A nighttime view of ASU Art Museum Project Space in Roosevelt Row.EXPAND
A nighttime view of ASU Art Museum Project Space in Roosevelt Row.
Lynn Trimble

Changes Are Coming to the ASU Art Museum Project Space in Roosevelt Row

The ASU Art Museum Project Space in Roosevelt Row is relaunching on Friday, October 6.

Though it's still the public face of the ASU Art Museum’s artist residency program, which works with national and international artists, the Project Space has undergone some changes in recent months. And more changes are coming.

“We want to have a greater presence in the downtown Phoenix arts community,” says Julio Cesar Morales, curator for ASU Art Museum.

The Project Space is part of a 6,300-square-foot mixed-use development called Combine Studios, founded by Phoenix artists Carrie Marill and Matthew Moore after they bought the building at Third and Garfield streets back in 2011.

They sold Combine Studios to Thomas Castleberry for $1.5 million this past June. But it continues to house ASU Art Museum's artist residency program.

Previous artists who’ve used Combine Studios include Postcommodity, an artist collective featured in the “2017 Whitney Biennial” exhibition, and Las Hermanas Iglesias, whose "Re:Sisters" exhibition at ASU Art Museum continues through October 21.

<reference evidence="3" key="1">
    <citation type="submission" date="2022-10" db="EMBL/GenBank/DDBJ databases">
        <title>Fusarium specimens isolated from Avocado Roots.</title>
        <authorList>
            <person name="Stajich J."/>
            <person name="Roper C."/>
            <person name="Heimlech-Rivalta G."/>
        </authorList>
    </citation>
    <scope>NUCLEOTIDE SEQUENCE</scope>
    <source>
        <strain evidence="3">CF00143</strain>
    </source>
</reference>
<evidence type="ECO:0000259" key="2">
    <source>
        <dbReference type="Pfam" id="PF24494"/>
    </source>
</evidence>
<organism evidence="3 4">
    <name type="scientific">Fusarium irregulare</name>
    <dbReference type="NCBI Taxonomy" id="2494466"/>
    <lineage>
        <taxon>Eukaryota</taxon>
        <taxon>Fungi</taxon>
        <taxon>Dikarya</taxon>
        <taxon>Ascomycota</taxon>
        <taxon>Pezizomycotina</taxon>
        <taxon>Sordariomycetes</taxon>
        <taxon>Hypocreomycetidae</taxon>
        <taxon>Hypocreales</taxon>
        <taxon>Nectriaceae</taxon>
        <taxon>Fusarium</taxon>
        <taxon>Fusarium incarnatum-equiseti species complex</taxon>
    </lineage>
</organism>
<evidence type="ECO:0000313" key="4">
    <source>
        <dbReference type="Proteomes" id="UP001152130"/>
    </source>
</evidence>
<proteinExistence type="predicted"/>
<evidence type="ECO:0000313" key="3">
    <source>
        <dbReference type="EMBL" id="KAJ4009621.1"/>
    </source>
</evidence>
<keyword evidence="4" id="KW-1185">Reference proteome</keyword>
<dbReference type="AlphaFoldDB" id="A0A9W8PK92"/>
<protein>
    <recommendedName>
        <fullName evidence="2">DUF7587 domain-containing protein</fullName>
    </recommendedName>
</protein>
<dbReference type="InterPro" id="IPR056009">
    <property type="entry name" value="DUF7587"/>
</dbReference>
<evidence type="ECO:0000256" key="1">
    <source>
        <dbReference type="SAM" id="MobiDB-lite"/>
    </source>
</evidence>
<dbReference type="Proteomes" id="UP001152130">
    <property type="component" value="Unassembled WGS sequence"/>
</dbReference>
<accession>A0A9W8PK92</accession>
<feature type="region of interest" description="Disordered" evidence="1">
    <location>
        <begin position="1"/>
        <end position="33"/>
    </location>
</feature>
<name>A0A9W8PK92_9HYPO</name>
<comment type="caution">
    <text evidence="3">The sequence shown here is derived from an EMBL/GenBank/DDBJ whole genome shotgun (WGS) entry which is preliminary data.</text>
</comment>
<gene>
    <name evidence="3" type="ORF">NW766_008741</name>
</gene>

In 2014, the Project Space housed Librería Donceles, comprising an itinerate Spanish-language used bookstore created by New York-based Pablo Helguera. Seeing that installation inspired Rosie Magaña to launch the Palabras Bilingual Bookstore here in Phoenix.

Moving forward, the Project Space will be open every Friday night from 6 to 10 p.m. In the past, it opened on select First and Third Fridays. Which made it tough for people to know when new art was being shown.

For the 2017-18 season, ASU Art Museum is presenting a series of sound art installations.

Sofía Córdova, a resident artist at ASU Art Museum's Combine Studios.EXPAND
Sofía Córdova, a resident artist at ASU Art Museum's Combine Studios.
Courtesy of the artist

First up is Sofía Córdova’s “Where Thieves Go After Death,” an installation created with sculpture, original music, and additional media. Córdova describes as an anti-documentary of her experiences in Arizona.

In her working artist statement for the show, Córdova calls it “a tableau formed from the collision between natural and human-made forms."

But don’t expect it to be static.

“Exhibitions will change every couple of months, but projects will evolve in the space,” Morales says. So, people who frequent the space will have different experiences over time.

Expect to see more local artists creating work inside the Project Space.

Kevin Nemelka, residency coordinator for ASU Art Museum, is working now to make that happen.

So, basically, the Project Space will mean more opportunities for Phoenix artists, as well as gallery-goers.

“We want to create more of a dialogue between local and international artists,” Morales says.

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